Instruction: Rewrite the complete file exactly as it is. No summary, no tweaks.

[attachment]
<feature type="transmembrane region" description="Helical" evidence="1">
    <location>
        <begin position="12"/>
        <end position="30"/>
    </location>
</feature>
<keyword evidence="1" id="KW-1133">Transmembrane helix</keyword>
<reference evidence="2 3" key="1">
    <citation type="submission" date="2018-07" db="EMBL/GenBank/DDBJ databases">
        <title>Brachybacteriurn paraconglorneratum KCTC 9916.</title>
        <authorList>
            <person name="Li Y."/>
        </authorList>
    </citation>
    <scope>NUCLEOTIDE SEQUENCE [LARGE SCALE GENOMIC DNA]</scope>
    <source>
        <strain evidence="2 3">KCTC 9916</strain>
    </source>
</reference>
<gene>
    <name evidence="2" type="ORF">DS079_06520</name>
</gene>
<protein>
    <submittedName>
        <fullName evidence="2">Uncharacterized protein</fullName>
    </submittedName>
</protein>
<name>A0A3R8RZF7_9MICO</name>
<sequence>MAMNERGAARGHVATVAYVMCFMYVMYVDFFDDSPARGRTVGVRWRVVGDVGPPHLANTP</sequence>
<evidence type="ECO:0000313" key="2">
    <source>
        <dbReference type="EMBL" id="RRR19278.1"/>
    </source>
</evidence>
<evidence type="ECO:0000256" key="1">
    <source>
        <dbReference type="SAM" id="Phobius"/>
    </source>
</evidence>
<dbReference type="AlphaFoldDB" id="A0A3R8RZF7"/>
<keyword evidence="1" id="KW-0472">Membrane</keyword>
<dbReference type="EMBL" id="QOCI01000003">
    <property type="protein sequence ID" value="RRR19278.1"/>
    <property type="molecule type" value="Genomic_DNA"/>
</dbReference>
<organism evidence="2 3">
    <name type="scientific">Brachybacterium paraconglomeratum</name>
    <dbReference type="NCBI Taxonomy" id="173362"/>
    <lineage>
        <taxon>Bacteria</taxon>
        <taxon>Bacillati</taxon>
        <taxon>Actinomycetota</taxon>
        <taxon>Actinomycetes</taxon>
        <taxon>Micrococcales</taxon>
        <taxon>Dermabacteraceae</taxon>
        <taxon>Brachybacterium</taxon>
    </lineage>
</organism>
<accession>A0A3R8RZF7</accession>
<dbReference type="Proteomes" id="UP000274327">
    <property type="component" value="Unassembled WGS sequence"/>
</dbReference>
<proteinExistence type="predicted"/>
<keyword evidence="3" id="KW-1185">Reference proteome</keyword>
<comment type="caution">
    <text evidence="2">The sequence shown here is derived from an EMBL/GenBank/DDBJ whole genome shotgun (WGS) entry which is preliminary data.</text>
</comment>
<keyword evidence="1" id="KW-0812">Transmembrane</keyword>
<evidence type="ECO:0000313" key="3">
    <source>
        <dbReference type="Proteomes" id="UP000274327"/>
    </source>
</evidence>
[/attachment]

<feature type="transmembrane region" description="Helical" evidence="1">
    <location>
        <begin position="12"/>
        <end position="30"/>
    </location>
</feature>
<keyword evidence="1" id="KW-1133">Transmembrane helix</keyword>
<reference evidence="2 3" key="1">
    <citation type="submission" date="2018-07" db="EMBL/GenBank/DDBJ databases">
        <title>Brachybacteriurn paraconglorneratum KCTC 9916.</title>
        <authorList>
            <person name="Li Y."/>
        </authorList>
    </citation>
    <scope>NUCLEOTIDE SEQUENCE [LARGE SCALE GENOMIC DNA]</scope>
    <source>
        <strain evidence="2 3">KCTC 9916</strain>
    </source>
</reference>
<gene>
    <name evidence="2" type="ORF">DS079_06520</name>
</gene>
<protein>
    <submittedName>
        <fullName evidence="2">Uncharacterized protein</fullName>
    </submittedName>
</protein>
<name>A0A3R8RZF7_9MICO</name>
<sequence>MAMNERGAARGHVATVAYVMCFMYVMYVDFFDDSPARGRTVGVRWRVVGDVGPPHLANTP</sequence>
<evidence type="ECO:0000313" key="2">
    <source>
        <dbReference type="EMBL" id="RRR19278.1"/>
    </source>
</evidence>
<evidence type="ECO:0000256" key="1">
    <source>
        <dbReference type="SAM" id="Phobius"/>
    </source>
</evidence>
<dbReference type="AlphaFoldDB" id="A0A3R8RZF7"/>
<keyword evidence="1" id="KW-0472">Membrane</keyword>
<dbReference type="EMBL" id="QOCI01000003">
    <property type="protein sequence ID" value="RRR19278.1"/>
    <property type="molecule type" value="Genomic_DNA"/>
</dbReference>
<organism evidence="2 3">
    <name type="scientific">Brachybacterium paraconglomeratum</name>
    <dbReference type="NCBI Taxonomy" id="173362"/>
    <lineage>
        <taxon>Bacteria</taxon>
        <taxon>Bacillati</taxon>
        <taxon>Actinomycetota</taxon>
        <taxon>Actinomycetes</taxon>
        <taxon>Micrococcales</taxon>
        <taxon>Dermabacteraceae</taxon>
        <taxon>Brachybacterium</taxon>
    </lineage>
</organism>
<accession>A0A3R8RZF7</accession>
<dbReference type="Proteomes" id="UP000274327">
    <property type="component" value="Unassembled WGS sequence"/>
</dbReference>
<proteinExistence type="predicted"/>
<keyword evidence="3" id="KW-1185">Reference proteome</keyword>
<comment type="caution">
    <text evidence="2">The sequence shown here is derived from an EMBL/GenBank/DDBJ whole genome shotgun (WGS) entry which is preliminary data.</text>
</comment>
<keyword evidence="1" id="KW-0812">Transmembrane</keyword>
<evidence type="ECO:0000313" key="3">
    <source>
        <dbReference type="Proteomes" id="UP000274327"/>
    </source>
</evidence>